PROSSER -- Sara Contreras wanted to stay in Japan, earthquakes, tsunamis, power rationing and barren store shelves notwithstanding.
Pretty much everyone else disagreed.
The 19-year-old Prosser High School graduate is on her way home from Sannohe, a small northeastern city where she has been studying as a foreign exchange student through Rotary International.
Never miss a local story.
"I have made friends and family here and I feel like I can't leave them just because times get hard," she said in an email to the Yakima Herald-Republic. "Exchange students create bonds that last a lifetime. It's hard for other people to understand, but after living with people for a couple of months, you love them and become one of them. To leave would be heartbreaking."
All the same, her host family, her Rotary sponsors and her parents thought it best to send her back to the United States after two stressful weeks since Japan's northeastern coast was wracked by earthquakes and a tsunami that have killed thousands, left hundreds of thousands homeless and raised fears of radiation poisoning from a damaged nuclear power plant.
Travel is tricky right now in Japan, so plans still are under way. But Rotary officials expect her home within a week.
Sought another cultural experience
Contreras has been in Japan since August, living with host families in small cities around Hachinohe, a coastal city in the Aomori Prefecture of northeastern Japan, where she attends a private school and studies Japanese.
The former cheerleader and competitive swimmer had no previous connection to Japan; she just wanted to experience another culture before heading off to Washington State University in the fall. She is considering a career as a nurse practitioner.
Contreras was at school March 11, the day of the earthquake, studying on the third floor with a friend.
"Earthquakes make a person very dizzy, and we had never experienced one very high on the scale, so we didn't know what to do," she wrote in her blog. "We decided to sit on the floor where nothing would fall on top of us. I screamed a couple of times because I didn't know what else to do."
She was stranded at school for a while. Trains had stopped, power was out and her host family was unable to pick her up. Finally, a teacher volunteered to drive her home about 20 miles through snow and hail. She and her host family spent a few days without electricity, eating sweet potatoes baked in the fireplace. They spent free time playing cards -- Uno is a favorite with her younger host brother -- and listening to limited radio news broadcasts.
Information slow in coming
Oddly, she and her host family heard nothing about the tsunami and level of destruction elsewhere in Japan until days later.
Back in Prosser, her mother, Mary Thomas, spent the first 42 hours after the quake watching the news until 1 a.m. and checking her phone every five minutes, unable to verify if her daughter was OK.
"A roller coaster ride," is how Thomas described her emotions following the disaster.
When they finally connected via Skype, an internet communication tool, Thomas told her daughter about the scenes of mass destruction on TV news and Contreras began choking up, which was not like her.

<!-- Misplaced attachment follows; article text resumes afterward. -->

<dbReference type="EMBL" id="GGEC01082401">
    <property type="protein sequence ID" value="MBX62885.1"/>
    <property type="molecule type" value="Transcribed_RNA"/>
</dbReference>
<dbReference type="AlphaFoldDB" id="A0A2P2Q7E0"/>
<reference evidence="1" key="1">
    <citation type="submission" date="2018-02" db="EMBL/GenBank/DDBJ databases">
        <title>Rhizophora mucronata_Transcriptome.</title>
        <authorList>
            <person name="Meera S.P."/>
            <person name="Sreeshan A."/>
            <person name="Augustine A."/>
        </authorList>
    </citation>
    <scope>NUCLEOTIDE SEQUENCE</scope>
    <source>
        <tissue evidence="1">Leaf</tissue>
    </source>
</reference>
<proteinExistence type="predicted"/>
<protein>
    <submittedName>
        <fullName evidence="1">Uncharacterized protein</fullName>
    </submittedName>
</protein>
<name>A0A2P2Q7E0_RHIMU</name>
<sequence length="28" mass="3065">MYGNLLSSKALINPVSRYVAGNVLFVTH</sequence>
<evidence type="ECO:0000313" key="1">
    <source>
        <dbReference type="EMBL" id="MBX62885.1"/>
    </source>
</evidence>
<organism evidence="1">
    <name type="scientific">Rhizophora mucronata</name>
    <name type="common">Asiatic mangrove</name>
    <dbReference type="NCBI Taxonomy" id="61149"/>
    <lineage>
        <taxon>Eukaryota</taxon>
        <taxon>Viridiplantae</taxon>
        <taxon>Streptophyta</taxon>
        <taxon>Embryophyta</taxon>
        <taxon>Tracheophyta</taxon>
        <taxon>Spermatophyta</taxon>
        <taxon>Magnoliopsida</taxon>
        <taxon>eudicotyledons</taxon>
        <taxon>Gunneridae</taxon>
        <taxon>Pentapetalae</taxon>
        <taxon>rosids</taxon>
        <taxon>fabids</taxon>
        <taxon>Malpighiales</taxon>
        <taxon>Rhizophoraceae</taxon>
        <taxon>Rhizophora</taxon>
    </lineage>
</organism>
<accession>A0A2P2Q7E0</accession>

"She's pretty hard to rattle," Thomas said.
Earlier this week, the city had electricity for all but four to six hours a day, Contreras said in her emails. Store shelves are pretty bare and trains still don't run. Schools took spring break early.
She verified reports in American media about Japanese patience facing adversity.
"After seeing the effects of the earthquake and how the Japanese have dealt with everything, I admire them," she wrote. "They work hard, care for each other, and don't become selfish. I hope the world learns from them."
Hosts become like family
Contreras was due to come home July 12, so the disaster will shave a few months from her experience.
At first, her Rotary hosts wanted to keep her, though Rotary International advised students to leave.
But growing fears of radiation-tainted vegetables, power shortages and the general stress of recovering from such a large-scale disaster have given them too many other things to worry about, said Carter Fjeld, a Yakima attorney and youth exchange coordinator for Rotary District 5060, which covers Central Washington and Canada.
The district exchanges an average of 37 students a year. Contreras is one of two in Japan. The other, a young woman from Vernon, Canada, lives in the southern city of Fukuoka, where they didn't even feel the quake. She will stay.
Fjeld is not surprised that Contreras wants to stick it out. Rotary hosts in far-flung places of the globe function like uncles and aunts for exchange students.
"I guess they just feel like they'd be abandoning family," he said.
For example, in recent years, he has made plans for students to return home from Bolivia and Ecuador during periods of civil unrest. In both cases, the students resisted until their local situations improved and they were able to stay.
Contreras won't be so lucky.
Thomas said her daughter is hurt over having to leave but understands. She wanted her daughter home the whole time but didn't want to make things worse by insisting. For a few days, she even suspected her daughter might be safer staying put.
Contreras' other family members are relieved too. Her father Jose Contreras, older brother Tommy Contreras, younger sisters and grandmother miss her.